Saturday, 8 October 2011

Skew bridges

Most canal bridges are at right angles to the waterway, however, sometimes the bridge has to be built at an angle. Bridge 19 on the Grand Union just north of Napton junction is one such bridge. Here’s the aerial view.

This bridge, like most on the canals, has a brick arch. Skew arches, as they are called, are  much more complex than simple bridges. In some skew bridges, the bricks in the arch are laid parallel to the canal. This results in the bricks at the end of the arch being stepped. Most skew bridges, however, are built like bridge 19 with the courses of bricks at right angles to the walls.

The result is that the bricks are laid at an angle to the springers - the point at which the arches spring from the walls, as shown in these photos. I think this means that each course of bricks is curved to follow the curvature of the arch. These skew bridges add another dimension to the beauty of the canals.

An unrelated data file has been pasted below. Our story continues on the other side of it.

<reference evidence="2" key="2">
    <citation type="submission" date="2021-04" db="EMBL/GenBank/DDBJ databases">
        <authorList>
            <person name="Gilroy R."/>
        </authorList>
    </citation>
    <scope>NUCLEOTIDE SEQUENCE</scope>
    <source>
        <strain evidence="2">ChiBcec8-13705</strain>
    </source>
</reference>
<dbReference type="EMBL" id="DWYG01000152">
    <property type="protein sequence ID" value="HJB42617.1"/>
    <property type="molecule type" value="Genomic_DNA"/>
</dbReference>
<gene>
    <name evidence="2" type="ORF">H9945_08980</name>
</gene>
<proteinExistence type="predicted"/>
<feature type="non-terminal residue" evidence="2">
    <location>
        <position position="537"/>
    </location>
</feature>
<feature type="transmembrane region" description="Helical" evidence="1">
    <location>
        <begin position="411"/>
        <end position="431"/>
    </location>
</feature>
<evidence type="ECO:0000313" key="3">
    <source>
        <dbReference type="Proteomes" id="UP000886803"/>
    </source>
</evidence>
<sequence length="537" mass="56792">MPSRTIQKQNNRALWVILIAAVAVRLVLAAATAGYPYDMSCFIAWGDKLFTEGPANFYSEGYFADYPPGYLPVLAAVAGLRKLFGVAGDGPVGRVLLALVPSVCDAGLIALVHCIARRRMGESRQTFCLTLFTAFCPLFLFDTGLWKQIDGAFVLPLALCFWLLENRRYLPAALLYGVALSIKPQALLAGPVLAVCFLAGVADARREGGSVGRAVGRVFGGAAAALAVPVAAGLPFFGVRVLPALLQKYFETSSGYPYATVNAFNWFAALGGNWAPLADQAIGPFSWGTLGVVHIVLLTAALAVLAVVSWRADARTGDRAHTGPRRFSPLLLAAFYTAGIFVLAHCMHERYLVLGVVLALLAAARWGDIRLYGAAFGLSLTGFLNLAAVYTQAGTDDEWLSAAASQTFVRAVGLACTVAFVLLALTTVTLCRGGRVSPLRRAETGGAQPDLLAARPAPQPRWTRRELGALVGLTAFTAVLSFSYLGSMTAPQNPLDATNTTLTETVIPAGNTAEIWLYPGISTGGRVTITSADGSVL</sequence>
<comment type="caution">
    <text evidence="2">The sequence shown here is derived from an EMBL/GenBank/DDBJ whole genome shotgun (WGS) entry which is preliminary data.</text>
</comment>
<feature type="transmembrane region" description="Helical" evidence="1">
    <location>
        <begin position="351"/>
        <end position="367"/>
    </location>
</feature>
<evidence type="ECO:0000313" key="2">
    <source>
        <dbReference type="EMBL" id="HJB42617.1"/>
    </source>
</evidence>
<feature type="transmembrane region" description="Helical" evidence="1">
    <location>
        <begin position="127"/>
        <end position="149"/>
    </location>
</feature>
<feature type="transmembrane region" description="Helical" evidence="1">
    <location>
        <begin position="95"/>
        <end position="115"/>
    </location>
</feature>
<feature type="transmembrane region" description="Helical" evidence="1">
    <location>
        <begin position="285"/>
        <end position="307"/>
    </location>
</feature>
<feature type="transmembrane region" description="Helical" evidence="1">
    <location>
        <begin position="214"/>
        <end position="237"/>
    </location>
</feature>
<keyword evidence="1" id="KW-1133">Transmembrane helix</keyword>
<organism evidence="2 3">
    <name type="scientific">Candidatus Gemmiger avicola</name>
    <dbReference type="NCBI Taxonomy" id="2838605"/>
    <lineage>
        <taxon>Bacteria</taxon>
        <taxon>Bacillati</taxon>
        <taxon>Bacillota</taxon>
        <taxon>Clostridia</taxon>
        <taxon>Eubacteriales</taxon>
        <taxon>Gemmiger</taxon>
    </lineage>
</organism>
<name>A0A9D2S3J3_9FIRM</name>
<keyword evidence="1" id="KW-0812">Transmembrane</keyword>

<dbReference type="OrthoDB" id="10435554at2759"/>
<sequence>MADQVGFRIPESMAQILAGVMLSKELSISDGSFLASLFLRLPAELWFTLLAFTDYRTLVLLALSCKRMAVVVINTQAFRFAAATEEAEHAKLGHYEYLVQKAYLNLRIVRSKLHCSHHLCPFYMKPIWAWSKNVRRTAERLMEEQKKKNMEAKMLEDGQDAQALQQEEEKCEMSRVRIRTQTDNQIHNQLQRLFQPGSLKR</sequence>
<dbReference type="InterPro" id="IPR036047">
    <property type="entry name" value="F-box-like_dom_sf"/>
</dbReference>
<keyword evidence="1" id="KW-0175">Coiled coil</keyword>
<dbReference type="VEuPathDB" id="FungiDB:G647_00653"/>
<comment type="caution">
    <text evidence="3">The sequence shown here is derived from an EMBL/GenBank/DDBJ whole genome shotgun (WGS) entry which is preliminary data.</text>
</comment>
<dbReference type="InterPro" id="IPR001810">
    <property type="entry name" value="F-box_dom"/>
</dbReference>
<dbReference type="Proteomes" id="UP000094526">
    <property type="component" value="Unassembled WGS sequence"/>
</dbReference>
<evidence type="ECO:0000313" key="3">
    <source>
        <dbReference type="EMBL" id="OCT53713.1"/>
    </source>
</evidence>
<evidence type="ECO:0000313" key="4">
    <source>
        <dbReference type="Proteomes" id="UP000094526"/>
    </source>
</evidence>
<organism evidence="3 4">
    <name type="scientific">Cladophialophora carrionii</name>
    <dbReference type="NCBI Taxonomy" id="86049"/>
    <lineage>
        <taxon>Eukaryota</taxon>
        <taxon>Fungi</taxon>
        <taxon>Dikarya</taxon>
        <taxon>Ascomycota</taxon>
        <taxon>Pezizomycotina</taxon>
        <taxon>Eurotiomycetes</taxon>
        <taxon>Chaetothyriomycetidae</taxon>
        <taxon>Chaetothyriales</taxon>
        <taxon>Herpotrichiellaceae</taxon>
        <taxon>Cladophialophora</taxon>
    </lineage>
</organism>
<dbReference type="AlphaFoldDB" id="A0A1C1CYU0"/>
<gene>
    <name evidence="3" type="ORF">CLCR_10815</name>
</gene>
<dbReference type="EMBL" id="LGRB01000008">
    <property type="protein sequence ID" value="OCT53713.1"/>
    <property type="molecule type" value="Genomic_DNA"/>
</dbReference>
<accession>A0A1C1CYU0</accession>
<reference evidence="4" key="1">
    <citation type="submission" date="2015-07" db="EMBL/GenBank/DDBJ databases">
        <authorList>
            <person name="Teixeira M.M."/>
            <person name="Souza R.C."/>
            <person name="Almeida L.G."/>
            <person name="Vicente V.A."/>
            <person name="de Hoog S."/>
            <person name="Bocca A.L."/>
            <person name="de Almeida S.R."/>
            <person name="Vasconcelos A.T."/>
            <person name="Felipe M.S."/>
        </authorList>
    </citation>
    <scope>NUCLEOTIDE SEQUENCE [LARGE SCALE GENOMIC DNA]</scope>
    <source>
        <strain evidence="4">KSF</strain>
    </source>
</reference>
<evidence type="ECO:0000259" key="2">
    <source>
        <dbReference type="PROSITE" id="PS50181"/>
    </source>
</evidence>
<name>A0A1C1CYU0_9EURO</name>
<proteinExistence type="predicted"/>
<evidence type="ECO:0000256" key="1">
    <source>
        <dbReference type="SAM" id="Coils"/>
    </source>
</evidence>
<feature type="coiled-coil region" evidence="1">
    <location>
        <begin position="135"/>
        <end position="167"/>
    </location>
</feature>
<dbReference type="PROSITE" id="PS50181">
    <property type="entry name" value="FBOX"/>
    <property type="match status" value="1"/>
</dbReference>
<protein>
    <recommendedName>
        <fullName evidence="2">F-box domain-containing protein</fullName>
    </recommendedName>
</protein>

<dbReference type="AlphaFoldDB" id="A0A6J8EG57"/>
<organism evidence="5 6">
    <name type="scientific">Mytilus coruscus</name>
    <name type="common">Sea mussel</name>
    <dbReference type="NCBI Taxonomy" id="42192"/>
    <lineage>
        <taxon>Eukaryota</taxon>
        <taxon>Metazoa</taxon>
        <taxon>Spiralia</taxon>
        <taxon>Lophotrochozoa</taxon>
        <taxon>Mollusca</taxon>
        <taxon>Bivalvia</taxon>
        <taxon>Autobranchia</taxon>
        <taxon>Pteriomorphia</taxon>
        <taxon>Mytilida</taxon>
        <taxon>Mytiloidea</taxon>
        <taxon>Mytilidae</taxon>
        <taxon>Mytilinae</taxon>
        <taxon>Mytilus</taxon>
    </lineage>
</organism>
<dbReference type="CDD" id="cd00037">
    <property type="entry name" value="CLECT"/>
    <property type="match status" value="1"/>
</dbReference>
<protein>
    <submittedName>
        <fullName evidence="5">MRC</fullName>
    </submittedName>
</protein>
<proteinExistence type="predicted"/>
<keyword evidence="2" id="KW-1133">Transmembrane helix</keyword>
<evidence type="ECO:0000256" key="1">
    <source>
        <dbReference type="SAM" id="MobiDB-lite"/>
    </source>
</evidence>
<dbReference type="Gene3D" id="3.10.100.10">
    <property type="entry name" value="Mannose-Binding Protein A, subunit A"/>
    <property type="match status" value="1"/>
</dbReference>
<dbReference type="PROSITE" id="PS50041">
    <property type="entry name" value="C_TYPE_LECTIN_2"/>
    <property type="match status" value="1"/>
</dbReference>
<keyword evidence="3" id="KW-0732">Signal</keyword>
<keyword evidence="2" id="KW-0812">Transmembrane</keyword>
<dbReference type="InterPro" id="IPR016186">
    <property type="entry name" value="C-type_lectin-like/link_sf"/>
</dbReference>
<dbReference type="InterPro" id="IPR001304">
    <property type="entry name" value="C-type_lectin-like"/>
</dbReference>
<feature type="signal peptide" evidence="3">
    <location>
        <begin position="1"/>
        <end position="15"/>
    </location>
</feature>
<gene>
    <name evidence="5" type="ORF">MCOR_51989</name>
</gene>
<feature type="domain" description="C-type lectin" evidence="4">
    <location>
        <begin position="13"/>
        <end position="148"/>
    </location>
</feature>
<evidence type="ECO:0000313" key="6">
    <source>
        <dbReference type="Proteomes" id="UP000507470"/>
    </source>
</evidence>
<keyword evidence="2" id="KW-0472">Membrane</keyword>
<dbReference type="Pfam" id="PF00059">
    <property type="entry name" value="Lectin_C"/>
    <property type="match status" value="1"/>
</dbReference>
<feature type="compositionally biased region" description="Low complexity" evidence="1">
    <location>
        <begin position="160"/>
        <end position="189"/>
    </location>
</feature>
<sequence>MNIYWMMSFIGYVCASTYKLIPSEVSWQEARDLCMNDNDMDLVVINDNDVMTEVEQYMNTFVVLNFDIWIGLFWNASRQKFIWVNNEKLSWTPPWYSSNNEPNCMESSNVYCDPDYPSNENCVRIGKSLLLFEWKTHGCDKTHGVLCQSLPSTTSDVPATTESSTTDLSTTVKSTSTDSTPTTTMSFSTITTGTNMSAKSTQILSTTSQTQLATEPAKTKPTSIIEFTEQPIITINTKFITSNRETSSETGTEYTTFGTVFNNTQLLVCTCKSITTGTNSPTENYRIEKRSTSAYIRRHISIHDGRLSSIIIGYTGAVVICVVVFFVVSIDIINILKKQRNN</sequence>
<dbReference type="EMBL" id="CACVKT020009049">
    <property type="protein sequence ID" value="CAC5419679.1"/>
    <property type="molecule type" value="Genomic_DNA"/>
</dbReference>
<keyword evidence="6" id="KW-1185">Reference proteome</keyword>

There’s more about skew arches on the wikipedia web site at

Wednesday, 5 October 2011

Canal bridges again

A few of the old bridges are in a pretty poor state...

... but some have been rebuilt very sensitively - this one has a new concrete arch but still retains the classic style.

Talking about classic style, how about bridge 103 on the Grand Union canal. Rather grander than the normal accommodation bridge: perhaps the landowner wanted something special. The web site CanalPlan just says ‘Bridge 103 is a minor waterways feature on the Grand Union Canal’ but gives no more information. Some other references say it was know as the ‘New Bridge’